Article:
More NYC teachers are frequently out sick following COVID-19 pandemic

Rows of empty desks near a window

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New York City teachers are calling out sick more frequently in the wake of the pandemic, following a national trend of increased educator absences as COVID-19 and other illnesses continue to swirl, city data shows.

During the six years prior to the pandemic, about 14% of teachers each school year used more than their 10 allotted sick days on average. That percentage sank to historic lows during the two school years in which classes were fully or partially remote, according to city numbers.

But when full-time, in-person classes resumed in the 2021-2022 school year, the number of teachers using 11 or more sick days jumped to 16% and continued climbing to nearly 19% last school year, according to the most recent Mayor’s Management Report.

Teachers along with union and Education Department officials attribute the rise in teacher absences to the ongoing impact of COVID-19 and other illnesses — including the surge of the highly contagious omicron variant in winter 2021 and the “tripledemic” of COVID-19, flu, and RSV cases last winter. 

“Since the onset of the COVID pandemic, everyone, including teachers, have been encouraged to take the time that they need to recover when sick and stop the spread of communicable diseases,” said Education Department spokesperson Chyann Tull. “This can lead to an increase in the rates at which teachers are absent.”

Elevated teacher absences can have a “tremendous effect” on school operations, said Roony Vizcaino, the principal of the Urban Assembly School for Global Commerce in Harlem, which has seen an increase in teacher absences over the past two school years.

“You don’t have that continuity of instruction, of relationship building,” Vizcaino said, and for students already dealing with disruption and uncertainty on a daily basis, the absence of a trusted adult can “derail” the rest of the school day.

Higher rates of chronically absent teachers are correlated with lower student achievement.

Substitutes are often difficult to find, and when they do come, can rarely replace full-time classroom teachers, Vizcaino added. Turning to other teachers to cover vacant classes can increase stress and burnout for those educators — forcing them to take time off to recover.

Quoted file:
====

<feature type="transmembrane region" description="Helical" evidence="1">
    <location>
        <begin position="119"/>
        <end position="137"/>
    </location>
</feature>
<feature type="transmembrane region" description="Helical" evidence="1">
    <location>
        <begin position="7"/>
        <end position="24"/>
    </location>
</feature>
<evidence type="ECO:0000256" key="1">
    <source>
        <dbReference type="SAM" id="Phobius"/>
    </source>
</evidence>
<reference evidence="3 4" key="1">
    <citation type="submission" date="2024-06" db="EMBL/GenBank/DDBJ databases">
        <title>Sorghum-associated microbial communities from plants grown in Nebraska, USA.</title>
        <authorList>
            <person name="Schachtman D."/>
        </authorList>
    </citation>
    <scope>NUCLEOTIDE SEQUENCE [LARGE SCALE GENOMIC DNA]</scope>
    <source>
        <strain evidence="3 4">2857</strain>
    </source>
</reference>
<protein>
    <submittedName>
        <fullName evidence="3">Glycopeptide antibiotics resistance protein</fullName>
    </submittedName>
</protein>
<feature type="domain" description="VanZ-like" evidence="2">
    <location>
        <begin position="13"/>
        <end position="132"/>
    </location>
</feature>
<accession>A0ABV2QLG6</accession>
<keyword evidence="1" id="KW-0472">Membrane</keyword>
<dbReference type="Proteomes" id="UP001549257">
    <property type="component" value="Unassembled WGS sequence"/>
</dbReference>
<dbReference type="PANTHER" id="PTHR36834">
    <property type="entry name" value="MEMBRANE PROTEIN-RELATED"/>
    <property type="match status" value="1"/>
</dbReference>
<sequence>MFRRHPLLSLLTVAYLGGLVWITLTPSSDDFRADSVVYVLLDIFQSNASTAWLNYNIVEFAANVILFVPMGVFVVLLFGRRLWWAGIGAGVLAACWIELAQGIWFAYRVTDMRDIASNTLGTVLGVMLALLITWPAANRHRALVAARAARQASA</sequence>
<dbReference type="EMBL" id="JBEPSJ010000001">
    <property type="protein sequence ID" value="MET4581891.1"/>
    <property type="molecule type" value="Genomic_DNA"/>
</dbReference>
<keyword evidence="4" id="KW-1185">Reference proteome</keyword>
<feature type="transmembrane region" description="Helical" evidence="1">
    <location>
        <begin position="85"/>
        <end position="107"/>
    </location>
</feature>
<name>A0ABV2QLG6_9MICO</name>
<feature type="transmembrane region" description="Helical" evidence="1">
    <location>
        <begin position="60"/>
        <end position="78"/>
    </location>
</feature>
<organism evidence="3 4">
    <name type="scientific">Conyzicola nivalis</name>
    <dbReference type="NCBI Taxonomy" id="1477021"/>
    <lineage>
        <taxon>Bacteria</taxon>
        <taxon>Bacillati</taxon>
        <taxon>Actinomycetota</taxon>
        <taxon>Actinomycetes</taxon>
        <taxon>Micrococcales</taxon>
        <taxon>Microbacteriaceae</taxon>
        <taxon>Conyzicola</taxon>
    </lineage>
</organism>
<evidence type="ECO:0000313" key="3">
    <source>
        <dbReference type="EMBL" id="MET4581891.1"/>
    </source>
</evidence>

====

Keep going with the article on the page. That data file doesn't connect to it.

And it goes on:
“It becomes this sort of domino effect in the school where adults are taking time off and there’s a collective complaint about, ‘Why am I covering classes every day,’” he said.

Calling out sick is rarely a full respite even for the teachers who do it, several educators noted, given the amount of work it can take to prepare plans for a substitute or colleague and catch students up when they return.

The city’s tally of teacher absenteeism looks at the number of sick days used but not vacation days, according to an education department spokesperson. 

The uptick in New York City mirrors a national trend. During the 2021-2022 school year, nearly three-quarters of schools across the country reported more teacher absences than in a typical pre-pandemic school year, according to a survey from the National Center for Education Statistics.

Student chronic absenteeism has also spiked in New York City and across the country over the past two school years.

Brooklyn elementary school teacher Sarah Allen said COVID was “definitely the biggest thing” causing her and colleagues to miss more school in recent years. 

“It can go on for weeks with just one case of COVID in your family,” Allen added, noting many teachers also had to stay home to care for sick family members.

Teachers were granted additional days off that weren’t drawn from their normal 10 sick days to recover from COVID-19 or the effects of vaccinations.

This school year, teachers who test positive for COVID will get five days off to recover before dipping into their sick days, and will get four hours of leave to recover from a COVID booster shot, according to guidance from the union.

Many educators are also now more cautious about showing up to work with symptoms, union officials said.

“Like the rest of the working public, educators and school staff are less likely to go to work with a cough or a cold now than pre-Covid,” said a spokesperson for the United Federation of Teachers.

Allen also said that she saw more colleagues taking mental health days, as educators confront mounting levels of stress and burnout.

“People I know who don’t usually take them, we were just extra beaten down last year,” she said. “It feels like for many of us [there are] more behavior issues, greater needs, money given to families is ending. There’s more on our plates, and everybody is exhausted.”

Caroline Shepard, a teacher and union chapter leader at Simon Baruch Middle School in Manhattan, said educators are more willing to enforce work-life balance in the wake of the pandemic.

“Personal boundaries are just stronger, and I think it’s a good thing,” she said.

Vizcaino said he’s tried both positive incentives for strong teacher attendance and disciplinary measures for especially high rates of absence, but neither has made much of a difference in recent years.

The increase in teacher absenteeism comes as rates of teachers leaving the profession have gone up in New York City and across the country. Vizcaino sees the two as related.

“Folks want to preserve themselves as much as possible,” he said. “I think for teachers, they’re saying, ‘This is a marathon. If I have to pause in this marathon once or twice… that’s okay, then I can finish the race.’”

Michael Elsen-Rooney is a reporter for Chalkbeat New York, covering NYC public schools. Contact Michael at

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